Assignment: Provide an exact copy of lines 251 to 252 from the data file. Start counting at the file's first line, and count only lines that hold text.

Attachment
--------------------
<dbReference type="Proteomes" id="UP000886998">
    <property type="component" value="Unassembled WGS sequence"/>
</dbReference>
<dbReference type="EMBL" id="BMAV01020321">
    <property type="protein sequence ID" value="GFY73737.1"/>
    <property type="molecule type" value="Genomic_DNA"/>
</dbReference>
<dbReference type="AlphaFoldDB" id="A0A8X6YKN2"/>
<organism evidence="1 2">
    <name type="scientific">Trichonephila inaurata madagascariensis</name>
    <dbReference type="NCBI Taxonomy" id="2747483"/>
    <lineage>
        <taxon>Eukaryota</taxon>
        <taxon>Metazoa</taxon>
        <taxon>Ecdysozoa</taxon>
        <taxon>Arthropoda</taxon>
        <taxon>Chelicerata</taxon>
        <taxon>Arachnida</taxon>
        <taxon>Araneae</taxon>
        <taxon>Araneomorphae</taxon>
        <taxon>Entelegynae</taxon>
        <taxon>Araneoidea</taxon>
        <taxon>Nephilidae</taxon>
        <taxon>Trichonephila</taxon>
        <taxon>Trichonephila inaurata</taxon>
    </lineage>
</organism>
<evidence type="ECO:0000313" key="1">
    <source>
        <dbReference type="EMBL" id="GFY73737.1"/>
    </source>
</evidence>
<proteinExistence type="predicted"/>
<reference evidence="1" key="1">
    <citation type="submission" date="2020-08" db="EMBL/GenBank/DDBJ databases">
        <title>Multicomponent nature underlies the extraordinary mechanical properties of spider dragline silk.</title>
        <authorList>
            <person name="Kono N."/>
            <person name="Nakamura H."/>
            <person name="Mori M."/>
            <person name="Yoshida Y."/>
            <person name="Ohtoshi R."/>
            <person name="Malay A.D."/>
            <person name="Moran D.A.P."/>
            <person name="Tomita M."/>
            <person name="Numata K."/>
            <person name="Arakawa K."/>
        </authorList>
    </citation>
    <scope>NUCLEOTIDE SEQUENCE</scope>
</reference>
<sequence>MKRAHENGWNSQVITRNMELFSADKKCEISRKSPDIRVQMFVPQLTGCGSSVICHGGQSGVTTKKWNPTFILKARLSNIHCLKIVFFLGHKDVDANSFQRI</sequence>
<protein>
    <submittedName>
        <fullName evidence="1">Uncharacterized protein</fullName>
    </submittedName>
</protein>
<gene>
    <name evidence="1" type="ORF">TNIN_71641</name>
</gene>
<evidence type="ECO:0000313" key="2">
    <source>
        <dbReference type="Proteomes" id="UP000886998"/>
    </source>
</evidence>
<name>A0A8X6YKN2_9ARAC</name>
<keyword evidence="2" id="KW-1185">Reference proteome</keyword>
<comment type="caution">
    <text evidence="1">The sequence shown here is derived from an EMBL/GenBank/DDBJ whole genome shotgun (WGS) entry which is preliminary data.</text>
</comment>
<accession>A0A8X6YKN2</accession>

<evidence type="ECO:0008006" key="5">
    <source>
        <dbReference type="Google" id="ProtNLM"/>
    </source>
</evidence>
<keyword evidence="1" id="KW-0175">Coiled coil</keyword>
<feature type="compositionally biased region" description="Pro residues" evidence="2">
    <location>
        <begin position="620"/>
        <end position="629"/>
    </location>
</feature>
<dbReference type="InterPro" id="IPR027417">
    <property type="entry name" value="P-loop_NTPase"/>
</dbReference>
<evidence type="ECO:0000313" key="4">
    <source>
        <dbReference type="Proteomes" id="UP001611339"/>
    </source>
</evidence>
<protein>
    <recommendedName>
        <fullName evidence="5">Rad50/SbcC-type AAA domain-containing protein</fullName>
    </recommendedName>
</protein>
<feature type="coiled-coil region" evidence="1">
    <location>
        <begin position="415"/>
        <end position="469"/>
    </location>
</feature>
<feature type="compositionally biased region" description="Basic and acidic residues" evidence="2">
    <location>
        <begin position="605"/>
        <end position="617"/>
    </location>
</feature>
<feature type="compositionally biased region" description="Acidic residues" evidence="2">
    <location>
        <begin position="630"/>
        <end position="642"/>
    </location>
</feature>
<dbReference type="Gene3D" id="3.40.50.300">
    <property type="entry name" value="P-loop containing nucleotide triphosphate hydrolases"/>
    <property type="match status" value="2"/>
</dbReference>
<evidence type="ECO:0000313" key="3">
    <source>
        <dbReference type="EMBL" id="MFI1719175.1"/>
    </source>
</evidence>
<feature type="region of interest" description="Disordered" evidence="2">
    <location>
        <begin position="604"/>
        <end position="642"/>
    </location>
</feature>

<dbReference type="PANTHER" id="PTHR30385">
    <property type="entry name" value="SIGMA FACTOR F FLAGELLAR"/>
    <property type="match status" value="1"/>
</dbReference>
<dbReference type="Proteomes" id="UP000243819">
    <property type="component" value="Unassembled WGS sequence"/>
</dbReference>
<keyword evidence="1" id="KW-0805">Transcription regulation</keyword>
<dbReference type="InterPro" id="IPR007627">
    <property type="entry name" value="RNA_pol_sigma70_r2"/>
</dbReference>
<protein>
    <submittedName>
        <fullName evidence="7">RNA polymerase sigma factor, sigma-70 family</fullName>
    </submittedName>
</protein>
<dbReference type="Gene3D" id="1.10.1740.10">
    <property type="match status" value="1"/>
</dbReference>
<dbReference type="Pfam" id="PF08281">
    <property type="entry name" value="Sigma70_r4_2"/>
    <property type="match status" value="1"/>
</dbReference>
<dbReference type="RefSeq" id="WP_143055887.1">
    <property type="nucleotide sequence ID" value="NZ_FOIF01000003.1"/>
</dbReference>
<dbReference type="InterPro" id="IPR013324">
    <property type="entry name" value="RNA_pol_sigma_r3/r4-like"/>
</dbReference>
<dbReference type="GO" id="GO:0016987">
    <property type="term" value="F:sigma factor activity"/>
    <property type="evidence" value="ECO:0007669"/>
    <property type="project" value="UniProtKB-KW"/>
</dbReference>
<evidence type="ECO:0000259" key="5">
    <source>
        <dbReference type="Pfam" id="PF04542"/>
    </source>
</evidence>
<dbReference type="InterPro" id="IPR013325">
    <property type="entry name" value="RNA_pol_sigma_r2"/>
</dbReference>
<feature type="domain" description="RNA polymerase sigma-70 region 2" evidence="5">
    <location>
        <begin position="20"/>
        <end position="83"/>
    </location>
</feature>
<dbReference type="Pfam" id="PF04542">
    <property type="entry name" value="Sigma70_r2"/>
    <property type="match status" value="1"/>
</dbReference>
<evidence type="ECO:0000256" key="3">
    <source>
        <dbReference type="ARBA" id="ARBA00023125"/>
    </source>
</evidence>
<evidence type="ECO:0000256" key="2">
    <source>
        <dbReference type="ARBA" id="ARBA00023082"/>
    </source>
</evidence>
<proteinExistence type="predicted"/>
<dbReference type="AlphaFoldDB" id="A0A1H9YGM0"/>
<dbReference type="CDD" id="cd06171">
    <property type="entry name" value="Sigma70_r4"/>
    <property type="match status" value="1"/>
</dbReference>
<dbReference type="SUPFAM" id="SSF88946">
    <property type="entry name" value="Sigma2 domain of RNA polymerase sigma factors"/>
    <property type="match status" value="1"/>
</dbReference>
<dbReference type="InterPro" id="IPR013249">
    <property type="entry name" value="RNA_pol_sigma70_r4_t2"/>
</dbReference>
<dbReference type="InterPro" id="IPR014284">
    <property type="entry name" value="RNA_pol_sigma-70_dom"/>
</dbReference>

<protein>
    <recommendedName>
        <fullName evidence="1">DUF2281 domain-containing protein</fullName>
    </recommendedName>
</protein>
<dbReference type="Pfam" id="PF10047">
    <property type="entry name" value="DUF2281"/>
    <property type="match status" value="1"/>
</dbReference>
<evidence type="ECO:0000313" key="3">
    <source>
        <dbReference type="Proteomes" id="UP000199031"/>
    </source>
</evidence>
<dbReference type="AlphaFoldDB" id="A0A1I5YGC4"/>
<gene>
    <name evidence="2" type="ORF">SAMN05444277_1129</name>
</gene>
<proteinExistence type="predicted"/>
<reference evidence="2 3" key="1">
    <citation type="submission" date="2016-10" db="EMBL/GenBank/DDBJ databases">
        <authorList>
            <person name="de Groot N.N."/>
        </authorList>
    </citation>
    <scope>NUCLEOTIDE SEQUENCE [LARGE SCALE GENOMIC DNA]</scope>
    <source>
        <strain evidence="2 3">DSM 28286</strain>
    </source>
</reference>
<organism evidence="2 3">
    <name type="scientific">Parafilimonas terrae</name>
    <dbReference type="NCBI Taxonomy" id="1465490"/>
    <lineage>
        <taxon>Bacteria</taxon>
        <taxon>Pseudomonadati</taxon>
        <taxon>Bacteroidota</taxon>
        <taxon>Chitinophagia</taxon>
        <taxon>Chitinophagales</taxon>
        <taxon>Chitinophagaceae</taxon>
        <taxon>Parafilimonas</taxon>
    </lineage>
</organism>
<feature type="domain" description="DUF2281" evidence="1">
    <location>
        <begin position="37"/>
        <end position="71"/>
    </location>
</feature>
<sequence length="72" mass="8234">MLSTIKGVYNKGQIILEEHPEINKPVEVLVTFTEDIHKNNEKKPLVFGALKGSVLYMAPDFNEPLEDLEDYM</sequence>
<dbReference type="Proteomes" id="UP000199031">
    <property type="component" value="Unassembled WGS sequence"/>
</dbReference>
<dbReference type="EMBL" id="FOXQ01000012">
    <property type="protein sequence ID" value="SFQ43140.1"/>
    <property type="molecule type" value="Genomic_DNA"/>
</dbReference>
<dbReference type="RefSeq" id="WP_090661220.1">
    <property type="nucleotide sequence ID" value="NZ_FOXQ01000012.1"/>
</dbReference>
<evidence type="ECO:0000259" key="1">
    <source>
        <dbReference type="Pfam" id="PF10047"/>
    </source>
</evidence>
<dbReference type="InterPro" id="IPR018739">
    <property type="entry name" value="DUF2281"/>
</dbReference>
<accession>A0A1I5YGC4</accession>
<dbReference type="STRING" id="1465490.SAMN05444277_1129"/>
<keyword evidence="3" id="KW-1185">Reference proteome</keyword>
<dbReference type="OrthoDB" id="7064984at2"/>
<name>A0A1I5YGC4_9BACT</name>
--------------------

<feature type="domain" description="DUF2281" evidence="1">
    <location>